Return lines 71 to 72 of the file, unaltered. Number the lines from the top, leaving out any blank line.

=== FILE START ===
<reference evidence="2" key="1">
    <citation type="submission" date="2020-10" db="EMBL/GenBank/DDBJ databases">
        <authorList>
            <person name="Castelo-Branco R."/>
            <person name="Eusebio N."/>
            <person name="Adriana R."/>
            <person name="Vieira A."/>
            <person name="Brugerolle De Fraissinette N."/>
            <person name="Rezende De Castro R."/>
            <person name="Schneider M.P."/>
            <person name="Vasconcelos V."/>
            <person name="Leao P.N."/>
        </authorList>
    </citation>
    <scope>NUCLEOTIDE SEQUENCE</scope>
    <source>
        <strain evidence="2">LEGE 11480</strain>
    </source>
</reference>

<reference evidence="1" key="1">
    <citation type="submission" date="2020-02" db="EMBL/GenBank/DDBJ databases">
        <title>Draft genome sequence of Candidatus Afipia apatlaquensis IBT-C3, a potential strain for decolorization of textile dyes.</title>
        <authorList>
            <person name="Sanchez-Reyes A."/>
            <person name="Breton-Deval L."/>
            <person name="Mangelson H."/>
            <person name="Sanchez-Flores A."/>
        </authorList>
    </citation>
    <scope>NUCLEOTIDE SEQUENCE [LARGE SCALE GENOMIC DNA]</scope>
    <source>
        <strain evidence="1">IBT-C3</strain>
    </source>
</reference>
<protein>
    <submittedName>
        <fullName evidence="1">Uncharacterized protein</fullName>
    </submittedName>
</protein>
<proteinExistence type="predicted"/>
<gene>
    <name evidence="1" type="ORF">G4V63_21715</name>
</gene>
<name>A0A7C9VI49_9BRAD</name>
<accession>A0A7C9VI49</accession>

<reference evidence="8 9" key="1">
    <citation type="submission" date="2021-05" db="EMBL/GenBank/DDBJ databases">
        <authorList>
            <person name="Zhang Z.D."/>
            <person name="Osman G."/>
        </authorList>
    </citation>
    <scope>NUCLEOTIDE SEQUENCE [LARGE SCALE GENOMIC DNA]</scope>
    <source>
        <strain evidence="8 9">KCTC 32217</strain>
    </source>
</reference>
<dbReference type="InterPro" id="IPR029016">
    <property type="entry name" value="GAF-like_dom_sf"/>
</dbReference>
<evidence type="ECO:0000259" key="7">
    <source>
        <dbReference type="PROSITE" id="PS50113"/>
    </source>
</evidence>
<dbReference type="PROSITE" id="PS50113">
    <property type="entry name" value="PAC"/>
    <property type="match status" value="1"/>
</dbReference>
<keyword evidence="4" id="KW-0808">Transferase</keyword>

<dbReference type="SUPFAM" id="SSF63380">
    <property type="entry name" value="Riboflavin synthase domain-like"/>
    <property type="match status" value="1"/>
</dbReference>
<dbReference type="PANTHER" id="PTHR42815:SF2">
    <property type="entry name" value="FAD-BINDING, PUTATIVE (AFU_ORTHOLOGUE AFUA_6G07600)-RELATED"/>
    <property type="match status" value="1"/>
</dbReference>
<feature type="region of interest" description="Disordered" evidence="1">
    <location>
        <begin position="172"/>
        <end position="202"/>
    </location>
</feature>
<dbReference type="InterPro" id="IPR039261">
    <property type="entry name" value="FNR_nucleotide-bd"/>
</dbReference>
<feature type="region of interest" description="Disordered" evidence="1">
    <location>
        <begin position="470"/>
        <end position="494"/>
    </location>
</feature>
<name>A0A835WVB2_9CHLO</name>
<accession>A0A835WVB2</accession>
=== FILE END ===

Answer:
<dbReference type="SUPFAM" id="SSF63380">
    <property type="entry name" value="Riboflavin synthase domain-like"/>